The Art Of The Possible

The presentation by the two attorney/consultants was only 45 minutes long.  It just felt like four hours.  They were on firm ground when they stayed in the tax and law side of the Patient Protection and Affordable Care Act (PPACA).   Sure they got lost in the details and seemed compelled to flash every detail at their audience, but what they lacked in presentation skills was more than made up with the depth of their knowledge.  That was as long as they didn’t venture into my area.  They were lost when it came to the insurance part of the new law.  Couple their confusion with their power-point skills and you have the perfect recipe for an agitated audience. 

The young business owner seated next to me opined that none of this might matter much if the next administration reverses the law.  I laughed and reminded her of the Republican’s love for the PPACA.   We both just shook our heads.  She isn’t old enough to remember when Democrats and Republicans actually worked together in Washington.  She would never believe that Otto von Bismarck once remarked that “Politics is the art of the possible”.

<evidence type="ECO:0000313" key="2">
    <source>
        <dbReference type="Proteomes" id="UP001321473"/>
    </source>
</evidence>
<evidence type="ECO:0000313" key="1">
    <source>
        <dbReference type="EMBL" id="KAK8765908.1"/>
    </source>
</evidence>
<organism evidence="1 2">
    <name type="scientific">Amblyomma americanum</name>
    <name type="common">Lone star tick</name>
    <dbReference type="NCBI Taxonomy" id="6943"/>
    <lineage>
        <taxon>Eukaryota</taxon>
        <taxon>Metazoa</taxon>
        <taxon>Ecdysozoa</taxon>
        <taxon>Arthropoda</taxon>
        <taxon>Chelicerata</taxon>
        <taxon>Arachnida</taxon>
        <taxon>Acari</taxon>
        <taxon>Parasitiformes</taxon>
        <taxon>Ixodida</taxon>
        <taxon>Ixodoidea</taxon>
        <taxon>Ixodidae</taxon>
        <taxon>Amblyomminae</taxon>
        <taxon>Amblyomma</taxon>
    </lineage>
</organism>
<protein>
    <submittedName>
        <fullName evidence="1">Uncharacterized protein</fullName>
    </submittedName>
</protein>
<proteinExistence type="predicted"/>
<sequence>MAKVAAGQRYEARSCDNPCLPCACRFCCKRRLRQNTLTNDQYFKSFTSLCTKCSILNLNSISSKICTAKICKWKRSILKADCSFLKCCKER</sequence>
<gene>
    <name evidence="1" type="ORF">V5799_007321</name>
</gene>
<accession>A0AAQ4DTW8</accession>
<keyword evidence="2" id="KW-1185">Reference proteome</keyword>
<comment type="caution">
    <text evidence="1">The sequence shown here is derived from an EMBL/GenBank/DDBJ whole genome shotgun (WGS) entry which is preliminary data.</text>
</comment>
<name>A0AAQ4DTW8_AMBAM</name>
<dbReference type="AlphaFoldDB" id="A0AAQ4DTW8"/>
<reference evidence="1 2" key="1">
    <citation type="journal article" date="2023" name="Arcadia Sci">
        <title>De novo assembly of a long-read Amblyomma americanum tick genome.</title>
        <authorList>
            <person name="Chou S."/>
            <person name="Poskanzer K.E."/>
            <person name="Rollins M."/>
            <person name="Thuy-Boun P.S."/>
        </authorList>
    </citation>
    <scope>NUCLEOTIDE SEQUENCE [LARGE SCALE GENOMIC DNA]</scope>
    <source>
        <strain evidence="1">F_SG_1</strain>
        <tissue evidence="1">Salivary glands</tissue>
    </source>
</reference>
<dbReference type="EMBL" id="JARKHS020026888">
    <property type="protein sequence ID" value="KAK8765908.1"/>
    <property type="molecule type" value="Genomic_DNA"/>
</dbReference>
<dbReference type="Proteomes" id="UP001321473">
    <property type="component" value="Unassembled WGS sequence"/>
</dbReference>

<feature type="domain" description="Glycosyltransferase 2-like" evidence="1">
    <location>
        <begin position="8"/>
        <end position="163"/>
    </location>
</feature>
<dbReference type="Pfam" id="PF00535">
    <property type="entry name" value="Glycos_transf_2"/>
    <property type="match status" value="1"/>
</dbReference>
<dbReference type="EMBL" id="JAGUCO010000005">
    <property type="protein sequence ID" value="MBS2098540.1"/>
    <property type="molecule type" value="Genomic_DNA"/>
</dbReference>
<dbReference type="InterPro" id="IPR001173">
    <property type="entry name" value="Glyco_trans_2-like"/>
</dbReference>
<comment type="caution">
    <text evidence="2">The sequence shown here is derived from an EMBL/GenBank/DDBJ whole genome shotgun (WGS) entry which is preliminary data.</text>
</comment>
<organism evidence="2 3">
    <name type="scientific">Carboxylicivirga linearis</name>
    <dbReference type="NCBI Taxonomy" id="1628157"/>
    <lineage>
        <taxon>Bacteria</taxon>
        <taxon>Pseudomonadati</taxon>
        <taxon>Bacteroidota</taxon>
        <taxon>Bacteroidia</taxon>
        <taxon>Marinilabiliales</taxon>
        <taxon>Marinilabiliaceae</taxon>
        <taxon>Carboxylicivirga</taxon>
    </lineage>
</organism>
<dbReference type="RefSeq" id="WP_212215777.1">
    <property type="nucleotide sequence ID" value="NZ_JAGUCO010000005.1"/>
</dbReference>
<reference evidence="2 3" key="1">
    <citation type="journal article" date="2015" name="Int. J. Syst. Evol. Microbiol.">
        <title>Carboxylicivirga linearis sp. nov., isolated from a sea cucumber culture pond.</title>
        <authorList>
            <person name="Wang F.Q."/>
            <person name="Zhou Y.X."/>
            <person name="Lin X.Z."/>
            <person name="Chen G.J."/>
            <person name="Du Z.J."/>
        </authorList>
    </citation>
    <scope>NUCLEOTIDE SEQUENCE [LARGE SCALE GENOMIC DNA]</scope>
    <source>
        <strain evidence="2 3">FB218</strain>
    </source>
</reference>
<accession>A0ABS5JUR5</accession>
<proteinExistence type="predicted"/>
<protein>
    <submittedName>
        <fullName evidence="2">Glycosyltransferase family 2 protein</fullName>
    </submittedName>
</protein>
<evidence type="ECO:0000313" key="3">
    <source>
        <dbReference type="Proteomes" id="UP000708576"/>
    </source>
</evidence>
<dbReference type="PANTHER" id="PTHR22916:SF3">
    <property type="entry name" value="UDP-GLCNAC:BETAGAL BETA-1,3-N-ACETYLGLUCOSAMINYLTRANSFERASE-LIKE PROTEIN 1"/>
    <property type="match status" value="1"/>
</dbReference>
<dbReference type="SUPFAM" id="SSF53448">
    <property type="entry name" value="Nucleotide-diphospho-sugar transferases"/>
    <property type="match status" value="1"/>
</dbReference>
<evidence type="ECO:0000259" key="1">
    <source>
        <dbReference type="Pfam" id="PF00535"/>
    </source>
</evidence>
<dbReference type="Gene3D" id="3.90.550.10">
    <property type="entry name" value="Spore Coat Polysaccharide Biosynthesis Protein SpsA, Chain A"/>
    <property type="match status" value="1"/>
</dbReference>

There appears to be plenty of politics in Washington, but nothing seems possible. 

This blog has discussed the numerous shortcomings of the PPACA for over four years, a full year before the law was even passed.  But pretending that last year’s Supreme Court decision or the November 2012 election didn’t happen is not productive.  We can’t all be as unproductive as the Republicans of the House of Representatives: 

House Speaker John Boehner said Thursday that next week’s vote to repeal the health reform law is being held to provide new lawmakers a chance to vote on it.“We’ve got 70 new members who have not had an opportunity to vote on the president’s health care law,” Boehner said. ‘Frankly they’ve been asking for an opportunity to vote on it.”


That doesn’t mean that nothing is getting done and that no one has reached across the aisle in an attempt to make the PPACA work.  It simply means that you have to look a lot closer to home if you are hoping to find anything positive. 

The Ohio chapters of the National Association of Health Underwriters (NAHU) held their annual Day at the Statehouse last week.  This is the trade group that represents health insurance agents.  We were in Columbus to hear from some of the legislators that are the most involved in our area and from Lieutenant Governor Mary Taylor who also serves as the director of the Ohio Department of Insurance.  Our afternoon was taken with appointments with various legislators.  I was scheduled to meet with State Senator Scott Oelslager and the effervescent Minority Whip of the Senate, Nina Turner who represents me in Columbus.